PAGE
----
Summer in Denver is no joke. Even though we had a cold start to the season, August is here to remind us of Colorado’s dry heat that we all know (and sometimes dread). After seeing back-to-back 90-degrees days, the rain on Sunday afternoon was a welcomed change. Little did we know, it would also create an idyllic atmosphere for the perfect night at Red Rocks where Gregory Alan Isakov made his return with a sold-out show. But while the light drizzle may have cooled down us down — it was Isakov that gave us chills.

Read: Gregory Alan Isakov Finds Comfortable Solitude with “Evening Machines”

Isakov went on promptly at 8:30 p.m. and didn’t stop playing for a full hour and 30 minutes, with little to no breaks in between songs. He performed hits off his most recent album, Evening Machines — an album that came after a five-year hiatus following The Weatherman. He began the night with “Southern Star” that bled into “Dark, Dark, Dark” followed by a blended series of songs that nearly spanned his entire discography. All transitions were flawless and perfectly executed; the flow was smooth and subtle and it gave no feeling of urgency to his performance. However, one song — the title track off his 2009 album This Empty Northern Hemisphere — noticeably changed the pace of the night as the song crescendoed into a chorus of strings. It reverberated throughout the entire theatre and the vibration could even be felt through a water bottle. But in true Isakov fashion, it was never overpowering or overdramatic.

It’s no surprise that Isakov’s performance was nearly musically flawless — he is a damn good musician after all. The seasoned crooner knows how his voice will carry up and over the hills; how each bang of the drum and strum of the banjo will sound reflecting off the rocks in the theater. But if Isakov has a weakness, it’s that he isn’t much of a showman. If you’re familiar with his personal life, this shouldn’t come as a shock. He is a part-time farmer who has a love of solitude. And while his cool demeanor is a part of his appeal — if you went to his Red Rocks show last year his aloofness may have come off a bit stale.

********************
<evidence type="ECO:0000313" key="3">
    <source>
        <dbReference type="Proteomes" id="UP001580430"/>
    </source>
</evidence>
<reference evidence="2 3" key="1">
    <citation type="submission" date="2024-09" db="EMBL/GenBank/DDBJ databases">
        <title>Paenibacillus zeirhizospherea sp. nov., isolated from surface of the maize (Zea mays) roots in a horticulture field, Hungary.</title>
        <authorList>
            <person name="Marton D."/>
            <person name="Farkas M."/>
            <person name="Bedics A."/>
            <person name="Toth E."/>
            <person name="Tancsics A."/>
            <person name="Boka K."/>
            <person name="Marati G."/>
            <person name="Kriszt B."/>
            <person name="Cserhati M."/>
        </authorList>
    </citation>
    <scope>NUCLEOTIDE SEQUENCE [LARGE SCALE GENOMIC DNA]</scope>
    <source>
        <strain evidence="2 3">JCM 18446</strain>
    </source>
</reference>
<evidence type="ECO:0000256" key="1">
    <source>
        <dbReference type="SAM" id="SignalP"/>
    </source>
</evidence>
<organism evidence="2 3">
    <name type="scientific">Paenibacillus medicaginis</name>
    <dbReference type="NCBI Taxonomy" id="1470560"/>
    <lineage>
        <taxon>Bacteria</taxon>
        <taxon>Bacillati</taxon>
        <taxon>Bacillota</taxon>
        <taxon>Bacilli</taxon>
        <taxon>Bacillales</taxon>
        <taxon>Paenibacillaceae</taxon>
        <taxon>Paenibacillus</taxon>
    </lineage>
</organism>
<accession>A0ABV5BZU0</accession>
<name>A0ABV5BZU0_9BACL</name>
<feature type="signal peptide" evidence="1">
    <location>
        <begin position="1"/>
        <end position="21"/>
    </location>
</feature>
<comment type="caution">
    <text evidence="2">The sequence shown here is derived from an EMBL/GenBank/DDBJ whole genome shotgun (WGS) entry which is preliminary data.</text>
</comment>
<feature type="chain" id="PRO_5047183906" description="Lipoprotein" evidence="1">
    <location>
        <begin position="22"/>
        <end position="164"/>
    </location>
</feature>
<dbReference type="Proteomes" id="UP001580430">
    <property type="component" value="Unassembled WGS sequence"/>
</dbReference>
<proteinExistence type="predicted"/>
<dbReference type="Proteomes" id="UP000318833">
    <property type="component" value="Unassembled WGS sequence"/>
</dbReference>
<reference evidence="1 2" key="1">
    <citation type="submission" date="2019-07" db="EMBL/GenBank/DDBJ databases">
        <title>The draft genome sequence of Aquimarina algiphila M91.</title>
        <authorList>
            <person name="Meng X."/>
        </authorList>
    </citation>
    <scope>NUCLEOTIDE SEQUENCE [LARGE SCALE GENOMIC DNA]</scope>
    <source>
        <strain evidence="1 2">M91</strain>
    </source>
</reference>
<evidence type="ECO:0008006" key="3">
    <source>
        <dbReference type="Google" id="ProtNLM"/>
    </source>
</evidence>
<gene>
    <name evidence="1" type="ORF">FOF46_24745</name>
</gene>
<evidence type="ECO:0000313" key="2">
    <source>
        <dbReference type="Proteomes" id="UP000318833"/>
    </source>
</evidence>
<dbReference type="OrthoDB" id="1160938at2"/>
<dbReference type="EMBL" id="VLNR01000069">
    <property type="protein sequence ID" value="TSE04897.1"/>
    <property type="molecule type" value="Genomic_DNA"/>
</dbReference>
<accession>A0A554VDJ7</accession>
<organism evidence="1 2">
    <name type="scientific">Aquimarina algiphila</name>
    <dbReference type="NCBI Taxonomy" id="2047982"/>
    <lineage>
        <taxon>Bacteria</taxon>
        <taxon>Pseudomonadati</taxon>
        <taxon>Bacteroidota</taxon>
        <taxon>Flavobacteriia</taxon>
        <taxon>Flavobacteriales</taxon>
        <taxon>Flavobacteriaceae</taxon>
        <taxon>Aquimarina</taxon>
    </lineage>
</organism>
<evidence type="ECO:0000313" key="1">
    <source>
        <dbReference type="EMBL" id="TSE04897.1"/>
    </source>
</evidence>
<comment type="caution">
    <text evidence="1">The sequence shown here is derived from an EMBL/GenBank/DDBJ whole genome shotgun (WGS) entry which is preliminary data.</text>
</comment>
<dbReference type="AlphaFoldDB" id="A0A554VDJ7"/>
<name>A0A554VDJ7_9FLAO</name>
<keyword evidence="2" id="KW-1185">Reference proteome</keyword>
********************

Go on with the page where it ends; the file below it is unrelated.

Several elements of last night felt familiar — including the few times he spoke to the crowd (which were nearly identical to 2018’s proclamations) and the format and flow of the show (i.e. the group break-away to a single microphone). While these may be staples in any Isakov performance, for a show as grand as a sold-out night at Red Rocks in his adopted home state should have warranted something a little extra. Instead, the crowd was greeted with a short (but oh-so-sweet) performance and a set missing some of his most well-loved tracks — like “Big Black Car” and “The Stable Song.” This might be because he is playing Mission Ballroom in just a few days and therefore was obligated to save them. But for those who can’t afford double the tickets — the Red Rocks performance felt a bit abbreviated.

However, if you were a first-time concert-goer or didn’t have your heart set on hearing those songs —  it was the perfect night. His melancholy sound encompassed every inch of the amphitheater, traveling through the crowd and clinging to the soul of every person there. Eyes were closed, bodies were swaying, tears were shed and chills were formed from the riffs of his voice and the harmony of the five-man band standing next to him. They were as natural as the rocks themselves. It was undoubtable — this man and his band belonged on that stage, even if it was just for a little while. 

All Photography by Bridget Burnett Photography. Additional writing by Brittany Werges. 

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